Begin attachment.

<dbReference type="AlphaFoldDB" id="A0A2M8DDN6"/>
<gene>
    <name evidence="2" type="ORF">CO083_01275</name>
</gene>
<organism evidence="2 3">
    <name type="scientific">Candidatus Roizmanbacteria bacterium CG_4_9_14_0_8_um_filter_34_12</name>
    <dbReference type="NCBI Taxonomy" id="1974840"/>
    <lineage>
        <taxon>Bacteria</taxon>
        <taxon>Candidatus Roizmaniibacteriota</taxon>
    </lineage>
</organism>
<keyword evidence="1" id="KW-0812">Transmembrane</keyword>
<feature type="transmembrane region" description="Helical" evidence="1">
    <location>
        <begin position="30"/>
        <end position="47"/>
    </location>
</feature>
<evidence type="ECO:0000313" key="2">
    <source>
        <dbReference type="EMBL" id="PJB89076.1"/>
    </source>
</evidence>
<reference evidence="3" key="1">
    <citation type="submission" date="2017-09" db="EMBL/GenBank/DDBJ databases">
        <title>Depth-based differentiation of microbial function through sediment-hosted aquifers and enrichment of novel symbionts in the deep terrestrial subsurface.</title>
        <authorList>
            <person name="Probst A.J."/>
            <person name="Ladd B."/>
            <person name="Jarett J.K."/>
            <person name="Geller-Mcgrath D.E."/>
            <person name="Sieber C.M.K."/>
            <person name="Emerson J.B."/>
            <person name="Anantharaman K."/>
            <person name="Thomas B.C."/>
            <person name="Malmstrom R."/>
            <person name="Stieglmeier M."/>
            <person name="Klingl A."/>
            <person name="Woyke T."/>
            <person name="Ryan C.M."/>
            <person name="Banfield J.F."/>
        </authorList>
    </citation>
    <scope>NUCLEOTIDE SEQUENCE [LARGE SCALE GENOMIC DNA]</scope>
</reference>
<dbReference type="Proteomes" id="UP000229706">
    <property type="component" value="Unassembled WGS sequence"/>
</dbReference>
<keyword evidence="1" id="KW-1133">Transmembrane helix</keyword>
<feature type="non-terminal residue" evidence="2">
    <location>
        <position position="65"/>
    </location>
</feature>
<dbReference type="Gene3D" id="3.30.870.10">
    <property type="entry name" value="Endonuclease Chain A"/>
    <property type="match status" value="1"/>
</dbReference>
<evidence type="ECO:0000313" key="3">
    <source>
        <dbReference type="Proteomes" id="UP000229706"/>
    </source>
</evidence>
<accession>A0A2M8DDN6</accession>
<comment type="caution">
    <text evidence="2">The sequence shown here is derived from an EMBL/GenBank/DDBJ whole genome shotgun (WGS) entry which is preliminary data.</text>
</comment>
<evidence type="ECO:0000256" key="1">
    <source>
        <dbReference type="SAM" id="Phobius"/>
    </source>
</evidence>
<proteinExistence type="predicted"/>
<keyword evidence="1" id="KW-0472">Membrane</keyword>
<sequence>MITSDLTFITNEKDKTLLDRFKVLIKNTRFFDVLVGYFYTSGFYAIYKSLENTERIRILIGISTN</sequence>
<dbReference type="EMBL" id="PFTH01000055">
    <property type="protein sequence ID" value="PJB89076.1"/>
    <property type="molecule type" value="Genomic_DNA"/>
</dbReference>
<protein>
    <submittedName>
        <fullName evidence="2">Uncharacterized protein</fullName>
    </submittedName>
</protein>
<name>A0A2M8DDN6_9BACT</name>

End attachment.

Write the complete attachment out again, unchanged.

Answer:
<dbReference type="AlphaFoldDB" id="A0A2M8DDN6"/>
<gene>
    <name evidence="2" type="ORF">CO083_01275</name>
</gene>
<organism evidence="2 3">
    <name type="scientific">Candidatus Roizmanbacteria bacterium CG_4_9_14_0_8_um_filter_34_12</name>
    <dbReference type="NCBI Taxonomy" id="1974840"/>
    <lineage>
        <taxon>Bacteria</taxon>
        <taxon>Candidatus Roizmaniibacteriota</taxon>
    </lineage>
</organism>
<keyword evidence="1" id="KW-0812">Transmembrane</keyword>
<feature type="transmembrane region" description="Helical" evidence="1">
    <location>
        <begin position="30"/>
        <end position="47"/>
    </location>
</feature>
<evidence type="ECO:0000313" key="2">
    <source>
        <dbReference type="EMBL" id="PJB89076.1"/>
    </source>
</evidence>
<reference evidence="3" key="1">
    <citation type="submission" date="2017-09" db="EMBL/GenBank/DDBJ databases">
        <title>Depth-based differentiation of microbial function through sediment-hosted aquifers and enrichment of novel symbionts in the deep terrestrial subsurface.</title>
        <authorList>
            <person name="Probst A.J."/>
            <person name="Ladd B."/>
            <person name="Jarett J.K."/>
            <person name="Geller-Mcgrath D.E."/>
            <person name="Sieber C.M.K."/>
            <person name="Emerson J.B."/>
            <person name="Anantharaman K."/>
            <person name="Thomas B.C."/>
            <person name="Malmstrom R."/>
            <person name="Stieglmeier M."/>
            <person name="Klingl A."/>
            <person name="Woyke T."/>
            <person name="Ryan C.M."/>
            <person name="Banfield J.F."/>
        </authorList>
    </citation>
    <scope>NUCLEOTIDE SEQUENCE [LARGE SCALE GENOMIC DNA]</scope>
</reference>
<dbReference type="Proteomes" id="UP000229706">
    <property type="component" value="Unassembled WGS sequence"/>
</dbReference>
<keyword evidence="1" id="KW-1133">Transmembrane helix</keyword>
<feature type="non-terminal residue" evidence="2">
    <location>
        <position position="65"/>
    </location>
</feature>
<dbReference type="Gene3D" id="3.30.870.10">
    <property type="entry name" value="Endonuclease Chain A"/>
    <property type="match status" value="1"/>
</dbReference>
<evidence type="ECO:0000313" key="3">
    <source>
        <dbReference type="Proteomes" id="UP000229706"/>
    </source>
</evidence>
<accession>A0A2M8DDN6</accession>
<comment type="caution">
    <text evidence="2">The sequence shown here is derived from an EMBL/GenBank/DDBJ whole genome shotgun (WGS) entry which is preliminary data.</text>
</comment>
<evidence type="ECO:0000256" key="1">
    <source>
        <dbReference type="SAM" id="Phobius"/>
    </source>
</evidence>
<proteinExistence type="predicted"/>
<keyword evidence="1" id="KW-0472">Membrane</keyword>
<sequence>MITSDLTFITNEKDKTLLDRFKVLIKNTRFFDVLVGYFYTSGFYAIYKSLENTERIRILIGISTN</sequence>
<dbReference type="EMBL" id="PFTH01000055">
    <property type="protein sequence ID" value="PJB89076.1"/>
    <property type="molecule type" value="Genomic_DNA"/>
</dbReference>
<protein>
    <submittedName>
        <fullName evidence="2">Uncharacterized protein</fullName>
    </submittedName>
</protein>
<name>A0A2M8DDN6_9BACT</name>